The smog of Santiago, Chile loomed outside the tiny cubicle where I slumped my head onto my propped elbow and began to grieve for my children.
For another moment, I let myself imagine a small toddler, with little pieces of me in their hair, or their eyes, but hopefully not their smile. (I maxed out my family's orthodontic insurance before my second set of braces, but after the headgear.) The sun shines outside my imagined living room, a future partner and I are beaming, cozy as the toddler giggles with an older sibling.
My parents would be the best grandparents. My dad has adopted the cardinals that visit his office window, scatters special squirrel feed in the backyard, and sends an endearing number of cat photos to our family group message. As his children grew up and out, he found other places to put his innate capacity for fatherly love. Would my children call him Poppy, like his brother, Grandpa, like his father, or Big T, his height-related nickname?
My mom is a teacher by nature and by trade. Her organized craft activities were enjoyed mainly by my younger sisters, but I grew to love the museum-centered road trips that made up our spring break vacations. Before I could protest, she would pick up my children and take them to the same museums, placing them on her hip so they could see the dinosaur bones and miniature dollhouses.
None of that will happen.
Founded in 2018, BirthStrike existed as a U.K.-based climate justice advocacy group that focused on, "raising awareness by saying this is now affecting the human ability and desire to give birth." BirthStrikers remained a small, fringe group until it disbanded in September 2020. Despite its size, the radical perspective garnered publicity through news articles, television, and podcast appearances. In the U.S., ConceivableFuture has acted similarly.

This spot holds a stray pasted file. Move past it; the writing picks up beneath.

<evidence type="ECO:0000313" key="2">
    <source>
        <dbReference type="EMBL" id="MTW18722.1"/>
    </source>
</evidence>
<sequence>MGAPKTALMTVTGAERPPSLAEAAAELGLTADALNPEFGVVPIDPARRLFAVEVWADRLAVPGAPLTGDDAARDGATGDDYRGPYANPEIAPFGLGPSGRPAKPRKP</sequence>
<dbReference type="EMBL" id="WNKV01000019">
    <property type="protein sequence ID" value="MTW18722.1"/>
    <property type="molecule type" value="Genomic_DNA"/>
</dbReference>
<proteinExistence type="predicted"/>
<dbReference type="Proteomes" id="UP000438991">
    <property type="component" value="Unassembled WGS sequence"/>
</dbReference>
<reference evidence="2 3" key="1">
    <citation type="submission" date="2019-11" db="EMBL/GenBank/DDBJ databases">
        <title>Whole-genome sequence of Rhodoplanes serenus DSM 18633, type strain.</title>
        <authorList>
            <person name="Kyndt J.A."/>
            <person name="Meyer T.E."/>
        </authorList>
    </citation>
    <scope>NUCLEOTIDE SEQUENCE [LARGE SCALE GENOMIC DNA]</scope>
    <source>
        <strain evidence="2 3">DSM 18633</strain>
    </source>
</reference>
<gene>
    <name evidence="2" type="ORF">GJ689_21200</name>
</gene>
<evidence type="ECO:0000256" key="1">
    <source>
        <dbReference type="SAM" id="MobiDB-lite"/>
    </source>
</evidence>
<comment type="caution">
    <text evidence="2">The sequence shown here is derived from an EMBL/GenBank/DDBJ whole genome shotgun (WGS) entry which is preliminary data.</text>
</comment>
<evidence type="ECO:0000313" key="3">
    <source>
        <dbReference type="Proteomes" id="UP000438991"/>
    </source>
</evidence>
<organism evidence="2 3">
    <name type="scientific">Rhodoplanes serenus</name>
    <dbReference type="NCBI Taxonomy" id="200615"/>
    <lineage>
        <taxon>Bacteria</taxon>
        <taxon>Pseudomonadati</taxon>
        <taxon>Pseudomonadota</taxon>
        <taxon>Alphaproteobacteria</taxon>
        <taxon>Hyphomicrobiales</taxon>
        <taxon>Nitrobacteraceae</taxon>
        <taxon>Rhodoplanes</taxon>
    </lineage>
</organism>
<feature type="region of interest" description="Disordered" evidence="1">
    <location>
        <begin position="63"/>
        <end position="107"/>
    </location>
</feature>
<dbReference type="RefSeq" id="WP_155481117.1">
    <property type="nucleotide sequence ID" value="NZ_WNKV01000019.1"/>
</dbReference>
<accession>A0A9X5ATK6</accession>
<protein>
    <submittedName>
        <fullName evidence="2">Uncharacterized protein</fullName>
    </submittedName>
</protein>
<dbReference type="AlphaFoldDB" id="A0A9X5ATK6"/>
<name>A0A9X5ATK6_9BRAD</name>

While these groups have remained fringe, the sentiment becomes more mainstream every day. When Miley was still with Liam, she told Elle Magazine, "We’re getting handed a piece-of-shit planet, and I refuse to hand that down to my child." Alexandria Ocasio-Cortez has questioned whether or not it is still ethical to have children. In early 2019, Business Insider found that over a third of young people (ages 18-29) in the U.S. believed, "climate change should be a factor in a couple's decision about whether to have children."
With wildfires raging the Pacific Coast and hurricanes frequenting the Atlantic Coast, it is hard to fathom what the world would like for a future child. Would I be creating a doomed existence of life? Would my decision to have a child make everything worse? Are more people not the last thing this planet needs?
I am not blaming the climate crisis on overpopulation. Nor am I suggesting that women across the world need to make this decision or face blame otherwise. A refute I have received to my position (a personal decision to not have children due to the climate crisis) went something like, "if you think the problem is overpopulation, then you just hate poor people."
That is the opposite of my point. The average person in Nigeria, Tanzania, or Ethiopia (countries with some of the highest population growth rates) consumes a fraction of the resources the average person in the U.S. consumes. It is the wealthiest countries, with the wealthiest people, having more wealthy children that are wrecking the planet. I make deliberate efforts to be as environmentally friendly as possible: I reluctantly gave up cheese, my family composts food waste, and I only buy clothes secondhand. But I still drive a fossil-fuel powered car, fall far from zero-waste habits, and use commercial airplanes for leisure travel. If our children are a continuation of ourselves, the damage of another me would be reckless.
The research produces a clear, logical answer that I cannot ignore.
But it sucks. The desire to have a family, to hold little fingers and little toes, to look in their eyes and see pieces of me or a future partner, has been innate. I picked out names in fourth grade that will go unused. The future that I had planned for myself, that my entire generation has planned for ourselves, is ripped further away everyday.
Journalists link climate anxiety with the growing numbers of young people stepping away from having children of their own. But the decision was already made for me and for all of us. It has been over a year since my summer in Chile, where the effects of climate change became too obvious to push away further. But I am still grieving.